As a junior officer in the First World War, Edward VIII mixed with ordinary men and women and served on the western front, although he was not allowed to fight. This experience gave him the conviction that Britain should never go to war with Germany again. It was this belief which led to his support for the appeasement of Hitler in the 1930s.
The ‘official’ line that they want you to follow is propagandized by Wikipedia:
Edward abdicated (resigned) from the throne, because he wanted to marry the American Wallis Simpson. Simpson had been married twice before. As King, he was Head of the Church of England, and the Church did not support divorce. After abdicating as king, he was known as His Royal Highness the Duke of Windsor.From the manipulated and controlled Wikipedia
Some sources describe him as a ” treacherous Nazi sympathizer”. In reality, he did not want war with Germany — but he no longer holds the microphone. His younger brother happily went along with their war scheming and is portrayed a a national hero for his acquiescence to the war scam.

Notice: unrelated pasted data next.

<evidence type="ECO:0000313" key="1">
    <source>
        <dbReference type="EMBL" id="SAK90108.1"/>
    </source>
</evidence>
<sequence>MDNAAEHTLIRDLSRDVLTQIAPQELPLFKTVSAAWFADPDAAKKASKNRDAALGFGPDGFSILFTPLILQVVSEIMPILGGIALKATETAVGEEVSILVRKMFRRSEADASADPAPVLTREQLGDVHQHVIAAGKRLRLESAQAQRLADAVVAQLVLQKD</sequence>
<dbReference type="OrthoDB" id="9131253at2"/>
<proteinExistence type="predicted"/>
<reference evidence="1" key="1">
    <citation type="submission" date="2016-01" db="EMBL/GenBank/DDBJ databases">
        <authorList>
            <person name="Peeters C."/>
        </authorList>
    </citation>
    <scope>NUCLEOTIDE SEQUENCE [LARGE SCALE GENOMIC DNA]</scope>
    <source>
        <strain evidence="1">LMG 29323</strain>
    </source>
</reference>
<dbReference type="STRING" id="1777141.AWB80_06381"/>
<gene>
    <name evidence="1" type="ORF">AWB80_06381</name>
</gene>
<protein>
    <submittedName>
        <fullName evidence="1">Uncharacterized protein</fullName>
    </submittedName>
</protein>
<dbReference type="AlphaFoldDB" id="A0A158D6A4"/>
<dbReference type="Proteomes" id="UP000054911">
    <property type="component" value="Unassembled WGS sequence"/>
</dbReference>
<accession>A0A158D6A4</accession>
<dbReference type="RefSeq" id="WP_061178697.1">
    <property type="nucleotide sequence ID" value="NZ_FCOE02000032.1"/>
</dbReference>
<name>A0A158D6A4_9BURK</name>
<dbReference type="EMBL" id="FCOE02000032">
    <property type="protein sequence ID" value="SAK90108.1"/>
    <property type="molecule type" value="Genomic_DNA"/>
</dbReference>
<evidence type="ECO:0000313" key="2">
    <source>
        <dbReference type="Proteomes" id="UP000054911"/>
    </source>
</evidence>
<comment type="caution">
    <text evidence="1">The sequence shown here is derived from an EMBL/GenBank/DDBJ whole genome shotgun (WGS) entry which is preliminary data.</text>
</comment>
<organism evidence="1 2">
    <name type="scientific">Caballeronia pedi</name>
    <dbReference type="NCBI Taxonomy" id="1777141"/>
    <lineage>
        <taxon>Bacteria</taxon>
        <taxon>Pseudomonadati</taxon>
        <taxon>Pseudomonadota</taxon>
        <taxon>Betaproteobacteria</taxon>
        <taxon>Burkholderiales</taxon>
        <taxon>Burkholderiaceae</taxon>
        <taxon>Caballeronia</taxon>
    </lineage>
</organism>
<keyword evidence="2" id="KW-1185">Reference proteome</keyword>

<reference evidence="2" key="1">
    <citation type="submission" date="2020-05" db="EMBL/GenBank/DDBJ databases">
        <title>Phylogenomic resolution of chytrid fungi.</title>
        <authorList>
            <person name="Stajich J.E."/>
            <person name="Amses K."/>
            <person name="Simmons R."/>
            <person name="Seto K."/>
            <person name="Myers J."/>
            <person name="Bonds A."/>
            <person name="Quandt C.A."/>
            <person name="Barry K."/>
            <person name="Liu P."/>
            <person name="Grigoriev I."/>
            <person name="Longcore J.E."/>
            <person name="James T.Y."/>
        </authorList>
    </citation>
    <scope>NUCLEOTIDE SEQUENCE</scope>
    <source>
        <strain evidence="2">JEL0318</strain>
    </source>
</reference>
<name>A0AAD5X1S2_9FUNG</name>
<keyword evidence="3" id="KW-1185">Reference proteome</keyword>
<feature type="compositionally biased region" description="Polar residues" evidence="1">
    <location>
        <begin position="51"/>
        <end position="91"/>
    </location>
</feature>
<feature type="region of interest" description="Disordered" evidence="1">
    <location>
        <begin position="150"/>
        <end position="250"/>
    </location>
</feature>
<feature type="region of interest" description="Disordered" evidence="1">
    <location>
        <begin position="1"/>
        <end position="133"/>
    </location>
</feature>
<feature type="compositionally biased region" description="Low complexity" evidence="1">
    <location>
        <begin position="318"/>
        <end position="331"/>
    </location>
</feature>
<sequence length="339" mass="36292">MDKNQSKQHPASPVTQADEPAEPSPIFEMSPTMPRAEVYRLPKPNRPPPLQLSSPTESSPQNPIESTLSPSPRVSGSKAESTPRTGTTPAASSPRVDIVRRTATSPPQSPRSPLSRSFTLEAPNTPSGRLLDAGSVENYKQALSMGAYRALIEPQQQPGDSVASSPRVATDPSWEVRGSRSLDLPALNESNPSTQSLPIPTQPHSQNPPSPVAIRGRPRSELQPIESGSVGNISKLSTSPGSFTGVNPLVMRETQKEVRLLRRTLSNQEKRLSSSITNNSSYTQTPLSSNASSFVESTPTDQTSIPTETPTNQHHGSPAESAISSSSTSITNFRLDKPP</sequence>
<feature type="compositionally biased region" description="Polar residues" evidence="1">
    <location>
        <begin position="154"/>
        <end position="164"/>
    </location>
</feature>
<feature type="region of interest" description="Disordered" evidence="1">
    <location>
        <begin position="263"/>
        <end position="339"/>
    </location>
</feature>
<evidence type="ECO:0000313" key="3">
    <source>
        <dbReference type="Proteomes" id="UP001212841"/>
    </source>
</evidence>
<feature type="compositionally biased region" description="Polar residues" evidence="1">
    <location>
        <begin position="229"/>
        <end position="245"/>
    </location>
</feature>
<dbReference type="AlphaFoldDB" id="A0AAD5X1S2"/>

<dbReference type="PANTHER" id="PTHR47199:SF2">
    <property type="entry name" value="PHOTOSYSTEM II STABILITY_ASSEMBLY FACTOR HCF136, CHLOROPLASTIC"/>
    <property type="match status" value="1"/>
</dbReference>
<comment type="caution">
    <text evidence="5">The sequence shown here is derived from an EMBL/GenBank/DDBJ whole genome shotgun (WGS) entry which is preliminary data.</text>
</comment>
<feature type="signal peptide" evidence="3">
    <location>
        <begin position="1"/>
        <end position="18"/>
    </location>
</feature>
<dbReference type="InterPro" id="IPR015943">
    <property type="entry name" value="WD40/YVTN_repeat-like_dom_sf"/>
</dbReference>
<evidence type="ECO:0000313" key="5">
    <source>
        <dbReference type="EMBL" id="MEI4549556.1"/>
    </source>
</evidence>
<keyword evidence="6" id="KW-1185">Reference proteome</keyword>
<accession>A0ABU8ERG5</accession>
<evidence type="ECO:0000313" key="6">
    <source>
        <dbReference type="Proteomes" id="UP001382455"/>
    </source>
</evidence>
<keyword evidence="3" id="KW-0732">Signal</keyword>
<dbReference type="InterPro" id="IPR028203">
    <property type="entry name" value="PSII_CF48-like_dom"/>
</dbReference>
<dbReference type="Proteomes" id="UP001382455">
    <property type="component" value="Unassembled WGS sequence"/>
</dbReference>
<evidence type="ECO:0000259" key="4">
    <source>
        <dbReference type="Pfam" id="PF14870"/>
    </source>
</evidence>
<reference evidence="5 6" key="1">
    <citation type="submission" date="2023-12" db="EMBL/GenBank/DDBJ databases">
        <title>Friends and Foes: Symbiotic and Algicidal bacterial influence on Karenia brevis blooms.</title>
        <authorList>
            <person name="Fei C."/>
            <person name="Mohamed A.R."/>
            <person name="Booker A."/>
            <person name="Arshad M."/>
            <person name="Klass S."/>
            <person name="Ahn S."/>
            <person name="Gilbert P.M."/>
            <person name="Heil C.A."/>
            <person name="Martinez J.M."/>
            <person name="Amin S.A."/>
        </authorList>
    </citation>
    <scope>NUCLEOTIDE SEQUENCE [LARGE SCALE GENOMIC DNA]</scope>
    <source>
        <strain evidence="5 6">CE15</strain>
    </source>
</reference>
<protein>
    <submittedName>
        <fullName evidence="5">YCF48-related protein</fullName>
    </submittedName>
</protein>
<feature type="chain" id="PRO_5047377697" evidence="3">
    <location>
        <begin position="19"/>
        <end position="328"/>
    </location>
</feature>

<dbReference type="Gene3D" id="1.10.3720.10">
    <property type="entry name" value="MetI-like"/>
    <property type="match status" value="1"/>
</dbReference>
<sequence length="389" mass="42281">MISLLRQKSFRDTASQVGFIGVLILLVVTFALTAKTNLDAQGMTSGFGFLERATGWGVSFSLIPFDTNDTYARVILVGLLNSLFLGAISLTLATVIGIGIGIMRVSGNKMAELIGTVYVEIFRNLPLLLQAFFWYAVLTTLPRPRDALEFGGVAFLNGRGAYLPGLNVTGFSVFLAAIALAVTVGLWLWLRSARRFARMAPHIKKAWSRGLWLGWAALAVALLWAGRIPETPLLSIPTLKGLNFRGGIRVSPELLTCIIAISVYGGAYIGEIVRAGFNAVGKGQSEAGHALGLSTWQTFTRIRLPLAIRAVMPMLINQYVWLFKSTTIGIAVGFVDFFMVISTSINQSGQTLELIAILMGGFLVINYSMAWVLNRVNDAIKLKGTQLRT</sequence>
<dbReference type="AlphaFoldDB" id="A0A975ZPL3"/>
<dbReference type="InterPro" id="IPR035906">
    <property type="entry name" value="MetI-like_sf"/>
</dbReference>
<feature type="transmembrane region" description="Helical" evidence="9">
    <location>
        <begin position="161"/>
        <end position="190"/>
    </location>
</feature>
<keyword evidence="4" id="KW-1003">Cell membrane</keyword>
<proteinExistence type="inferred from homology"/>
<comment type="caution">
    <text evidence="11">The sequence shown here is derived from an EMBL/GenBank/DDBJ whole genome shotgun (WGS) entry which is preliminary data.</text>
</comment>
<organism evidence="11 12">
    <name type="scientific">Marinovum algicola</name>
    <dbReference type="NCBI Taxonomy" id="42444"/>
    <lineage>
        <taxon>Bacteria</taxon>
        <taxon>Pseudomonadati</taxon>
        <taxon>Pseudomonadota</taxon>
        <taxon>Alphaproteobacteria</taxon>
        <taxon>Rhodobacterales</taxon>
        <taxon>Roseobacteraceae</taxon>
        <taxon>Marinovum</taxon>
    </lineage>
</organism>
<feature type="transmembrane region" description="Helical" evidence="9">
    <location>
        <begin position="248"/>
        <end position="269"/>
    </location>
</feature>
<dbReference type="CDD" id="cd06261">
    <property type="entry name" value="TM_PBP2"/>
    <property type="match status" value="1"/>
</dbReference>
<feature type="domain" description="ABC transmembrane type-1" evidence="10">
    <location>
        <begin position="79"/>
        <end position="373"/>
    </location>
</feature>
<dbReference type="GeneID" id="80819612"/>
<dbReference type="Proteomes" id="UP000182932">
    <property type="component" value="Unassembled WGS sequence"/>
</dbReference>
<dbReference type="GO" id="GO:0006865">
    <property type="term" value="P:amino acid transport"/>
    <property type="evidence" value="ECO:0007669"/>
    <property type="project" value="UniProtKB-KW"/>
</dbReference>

In late 1940, when interviewed by an American magazine, he said: “There will be no revolution in Germany and it would be a tragic thing for the world if Hitler were to be overthrown. Hitler is the right and logical leader of the German people… Hitler is a very great man.”
Edwards experiences at the front in WW1 had a profound effect on him. As a result, he tended towards appeasement. As King, he told his the government that he would abdicate if the country chose to stop Hitler’s march in Europe — and told the German ambassador he had done so. This led the German government to believe that England would roll over and not bother him — because who would want a popular King to abdicate! His visits to Germany five months after his abdication was a public relations disaster for England. Hitler and those around him curtsied to Edward and Wallis. The Nazis openly mourned the loss of Edward on the throne. Edward had pacification beliefs for Europe.
In May 1939, Edward recorded a radio address that described the death and misery that he had seen in WWI. He encouraged steps to ensure that it should never to happen again. This was treated as appeasement in an era of British warmongering. The BBC propaganda machine did not air this speech in England.